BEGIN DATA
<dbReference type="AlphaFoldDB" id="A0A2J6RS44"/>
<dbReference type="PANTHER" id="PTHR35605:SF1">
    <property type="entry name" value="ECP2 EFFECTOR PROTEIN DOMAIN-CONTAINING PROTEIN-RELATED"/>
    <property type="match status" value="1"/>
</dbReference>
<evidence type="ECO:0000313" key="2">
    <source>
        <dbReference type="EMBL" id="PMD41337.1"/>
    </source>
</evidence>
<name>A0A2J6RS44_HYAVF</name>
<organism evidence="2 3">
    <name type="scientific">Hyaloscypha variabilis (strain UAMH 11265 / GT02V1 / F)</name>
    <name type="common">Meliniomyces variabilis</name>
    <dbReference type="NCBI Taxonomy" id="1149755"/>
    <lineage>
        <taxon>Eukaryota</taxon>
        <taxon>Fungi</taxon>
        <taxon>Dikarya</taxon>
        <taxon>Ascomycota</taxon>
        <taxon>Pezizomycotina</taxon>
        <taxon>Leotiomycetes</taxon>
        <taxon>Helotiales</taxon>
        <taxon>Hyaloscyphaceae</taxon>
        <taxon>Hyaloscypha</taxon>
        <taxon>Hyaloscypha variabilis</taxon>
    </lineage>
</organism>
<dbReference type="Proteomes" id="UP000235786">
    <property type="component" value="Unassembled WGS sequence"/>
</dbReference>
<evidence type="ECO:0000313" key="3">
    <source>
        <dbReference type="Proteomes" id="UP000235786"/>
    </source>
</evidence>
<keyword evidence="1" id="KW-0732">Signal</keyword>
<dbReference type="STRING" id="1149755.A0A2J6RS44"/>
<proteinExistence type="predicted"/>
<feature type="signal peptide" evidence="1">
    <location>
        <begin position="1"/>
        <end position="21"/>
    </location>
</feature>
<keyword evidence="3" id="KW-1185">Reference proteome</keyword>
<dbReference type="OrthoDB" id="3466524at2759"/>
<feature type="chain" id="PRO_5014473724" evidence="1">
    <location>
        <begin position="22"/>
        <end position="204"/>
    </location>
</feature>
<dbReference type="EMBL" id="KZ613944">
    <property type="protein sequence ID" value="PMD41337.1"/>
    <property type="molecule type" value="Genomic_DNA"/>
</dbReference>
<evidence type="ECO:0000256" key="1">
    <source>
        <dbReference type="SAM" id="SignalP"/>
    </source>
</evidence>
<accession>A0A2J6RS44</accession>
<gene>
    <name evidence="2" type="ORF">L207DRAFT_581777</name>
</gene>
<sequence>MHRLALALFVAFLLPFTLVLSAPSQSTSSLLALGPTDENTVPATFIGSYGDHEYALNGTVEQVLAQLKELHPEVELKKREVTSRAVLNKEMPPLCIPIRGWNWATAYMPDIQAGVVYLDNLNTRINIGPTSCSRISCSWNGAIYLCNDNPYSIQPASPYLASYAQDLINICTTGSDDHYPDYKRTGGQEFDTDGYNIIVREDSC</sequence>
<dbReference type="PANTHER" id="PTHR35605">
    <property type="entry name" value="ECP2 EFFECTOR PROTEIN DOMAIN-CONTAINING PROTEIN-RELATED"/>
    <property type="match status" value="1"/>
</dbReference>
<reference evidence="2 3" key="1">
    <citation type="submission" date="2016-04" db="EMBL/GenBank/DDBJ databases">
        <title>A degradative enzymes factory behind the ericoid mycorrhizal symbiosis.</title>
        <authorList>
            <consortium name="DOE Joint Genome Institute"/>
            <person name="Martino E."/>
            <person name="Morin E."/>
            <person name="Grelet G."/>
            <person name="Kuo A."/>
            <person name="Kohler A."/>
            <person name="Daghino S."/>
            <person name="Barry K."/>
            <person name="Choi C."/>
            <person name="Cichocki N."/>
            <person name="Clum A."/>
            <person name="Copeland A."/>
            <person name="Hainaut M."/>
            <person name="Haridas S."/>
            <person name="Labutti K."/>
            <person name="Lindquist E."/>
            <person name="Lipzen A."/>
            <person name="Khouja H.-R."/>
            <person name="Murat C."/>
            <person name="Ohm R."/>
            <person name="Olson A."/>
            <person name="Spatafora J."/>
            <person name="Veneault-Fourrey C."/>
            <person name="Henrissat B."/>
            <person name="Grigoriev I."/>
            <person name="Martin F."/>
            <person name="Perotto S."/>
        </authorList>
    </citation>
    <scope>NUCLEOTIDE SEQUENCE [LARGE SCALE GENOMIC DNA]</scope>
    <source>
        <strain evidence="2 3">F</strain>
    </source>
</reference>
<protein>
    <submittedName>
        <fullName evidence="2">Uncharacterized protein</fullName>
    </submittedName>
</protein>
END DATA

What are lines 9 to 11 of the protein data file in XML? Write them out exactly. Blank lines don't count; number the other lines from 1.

    </source>
</evidence>
<name>A0A2J6RS44_HYAVF</name>